D Ewing, Paris, France
If Dutch kids are so great then how come Dutch adults (along with the Germans ) came top in a recent poll of people who would not want to have children of their own?
Steve Hale, Bristol
I was born and raised in the Netherlands. The word mr Mardell is looking for to describe the feeling the Dutch have, is only found in the Dutch language. It is "gezellig".
Kids are constantly told to stop fighting and keep it "gezellig". Birthday parties are "gezellig". Sitting in a room with a few friends talking is "gezellig". Contended, comfortable....they don't come close to describing it, but are the closest thing to it. The Germans come close with gemuetlich , but not quite.
For most, this is what makes the Netherlands such a pleasant country to be in. For some, like me, it is stifling. My parents often comment to the fact that I am not really "Dutch". The Dutch are known for being tight, I splash out with money. The Dutch are "gezellig", I am cynical. Lately, I have been accused of becoming an English prude! It is good to see the Dutch have happy kids, but I am a happy adult living in the UK. Much happier then the adult I was when living in the Netherlands.
Ineke Warner, Reading, UK
I'm not sure what the exact cause is, but I'm sure culture has a lot to do with it. Since experiencing life abroad, in Germany and Spain, I've felt that the British are, by comparison, cynical, sarcastic, aggressive, grumpy, confrontational, and lacking in a kind of basic kindness and agreeableness which you find elsewhere. This is especially true of younger people. This affects people's quality of life in the most fundamental way: their relationships with other people.
I'm glad to be out of it.
David Pritchard, Madrid, Spain
From experiences about 15 years staying in Amsterdam for a few weeks, I noticed at the time that I never heard children crying, in shops, on the street, in restaurants. No tantrums. Were they more biddable than children here, or were parents and children happier with each other? I have no idea.
Liz, Cambridge, UK
The UNICEF report has resulted in a lot of soul-searching in the UK (and rightly so), but the report tells us as much about the prevailing mindset at UNICEF, and the political bias of their researchers (anti-Blair, anti-Anglo Saxon) as it does about our children.
Childhood bullying and a culture which revels in, even reveres, ignorance (notably about sex and contraception) are a blight on Britain, but our children are not unhappy under-achievers. If they were, British youth culture would not be the vibrant and internationally admired phenomenon that it is, and neither would young people from across the globe want to spend time here.
Jonah Sabremesh, London
Destroying the personal aspirations of children, robbing them of their desire to compete, may well acheive social cohesion in the classroom, but at what price to the resulting adults?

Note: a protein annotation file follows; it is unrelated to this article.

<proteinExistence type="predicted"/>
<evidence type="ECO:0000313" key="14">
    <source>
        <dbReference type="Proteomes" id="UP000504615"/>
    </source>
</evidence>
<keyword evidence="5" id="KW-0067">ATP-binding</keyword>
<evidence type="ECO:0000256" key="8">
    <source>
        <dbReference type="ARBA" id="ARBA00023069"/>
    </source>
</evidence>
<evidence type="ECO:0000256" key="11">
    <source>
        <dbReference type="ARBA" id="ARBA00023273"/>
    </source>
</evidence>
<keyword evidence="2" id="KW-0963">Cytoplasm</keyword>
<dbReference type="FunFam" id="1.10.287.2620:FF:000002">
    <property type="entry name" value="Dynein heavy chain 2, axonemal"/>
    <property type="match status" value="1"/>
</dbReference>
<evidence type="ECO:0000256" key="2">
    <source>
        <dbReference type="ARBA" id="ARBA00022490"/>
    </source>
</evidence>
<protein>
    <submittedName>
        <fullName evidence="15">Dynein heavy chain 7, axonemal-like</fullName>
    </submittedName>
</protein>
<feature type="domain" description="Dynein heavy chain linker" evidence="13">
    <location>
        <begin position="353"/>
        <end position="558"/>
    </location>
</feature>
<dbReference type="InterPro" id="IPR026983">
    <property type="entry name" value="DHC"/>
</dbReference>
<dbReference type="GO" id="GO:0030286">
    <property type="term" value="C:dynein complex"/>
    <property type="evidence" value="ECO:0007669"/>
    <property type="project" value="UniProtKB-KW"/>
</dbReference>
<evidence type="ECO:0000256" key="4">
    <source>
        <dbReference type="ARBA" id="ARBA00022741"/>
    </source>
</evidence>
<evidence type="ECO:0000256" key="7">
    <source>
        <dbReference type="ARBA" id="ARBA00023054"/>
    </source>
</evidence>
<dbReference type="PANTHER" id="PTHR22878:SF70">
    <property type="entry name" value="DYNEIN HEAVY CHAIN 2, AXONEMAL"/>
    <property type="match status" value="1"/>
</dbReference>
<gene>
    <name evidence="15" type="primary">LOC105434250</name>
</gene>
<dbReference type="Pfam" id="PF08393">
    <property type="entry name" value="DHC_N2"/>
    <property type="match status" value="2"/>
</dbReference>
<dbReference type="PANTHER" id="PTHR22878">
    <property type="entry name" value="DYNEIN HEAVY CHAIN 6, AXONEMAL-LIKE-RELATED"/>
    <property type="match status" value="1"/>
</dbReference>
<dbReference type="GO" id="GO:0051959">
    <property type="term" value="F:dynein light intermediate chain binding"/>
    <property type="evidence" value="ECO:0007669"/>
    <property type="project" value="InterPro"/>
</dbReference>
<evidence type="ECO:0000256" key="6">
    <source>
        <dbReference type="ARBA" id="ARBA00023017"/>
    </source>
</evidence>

Steve McBride, London
I'm British, but live in the north of the Netherlands. My kids still live over in the UK.
My 16 year old daughter is a huge problem for her mother, constantly rowing and neither my daughter or 15 year old son 'like' living at home. Academically, they are great, but at home with their mother and her boyfriend, there are problems daily.
When my daughter comes here, she is a changed person. She can go out in the evening, have a beer with her friends, (sipping at one all evening)and generally have a pleasant evening. No pressure to do things she may get up to in the UK.
Can I see the difference? Yes. I'm 41 and see the kids here with more of a respect for their elders, no cheek, opening doors for you, and without the expectation of the kids in the UK that they are 'equals' to other adults, if that's the right phrase. All in all, I think it boils down to respect and discipline. In the UK, kids do what THEY want, went they want to. In the Netherlands, they take advice from their parents and talk it through. By letting the kids do as they like, it gives them to much pressure to go too far. By giving them distinct boundries they can't cross, relieves the pressure on them and makes them happier.
Also, you find the kids here actually LIKE spending time with their parents!!
Stan Holcroft, Drachten, Netherlands
My husband is British, I'm American, and we have two daughters, 5&8, who were both born in the Netherlands and go to Dutch schools. We are as integrated as they'll let us be.
As a parent I observe that the Dutch have very little concept of discipline as your average Brit/American understands it. I've actually had meddling parents tell me off for insisting my own children wait their turn on the playground.
Generally speaking, they don't intervene in their childrens' behaviour so it's no surprise to me to hear the children consider themselves happy-- they rule the roost!
Your average Dutch child is not very pleasant to be around, they're rude and insolent and parents completely ignore that kind of behaviour. It manifests quite clearly in your average Dutch adult as well-- a twisted hyper-awareness of his/her own 'rights' and total lack of observation of anyone else's.
This is not what Brits or Americans would consider a polite society. And I would say 'smug' is an accurate term.
To be fair this is only the portion of the population that are dyed-in-the-wool Dutch-- those who don't leave or have contact with non-Dutch cultures. But it's enough to make the sway.
tanya, The Hague, Netherlands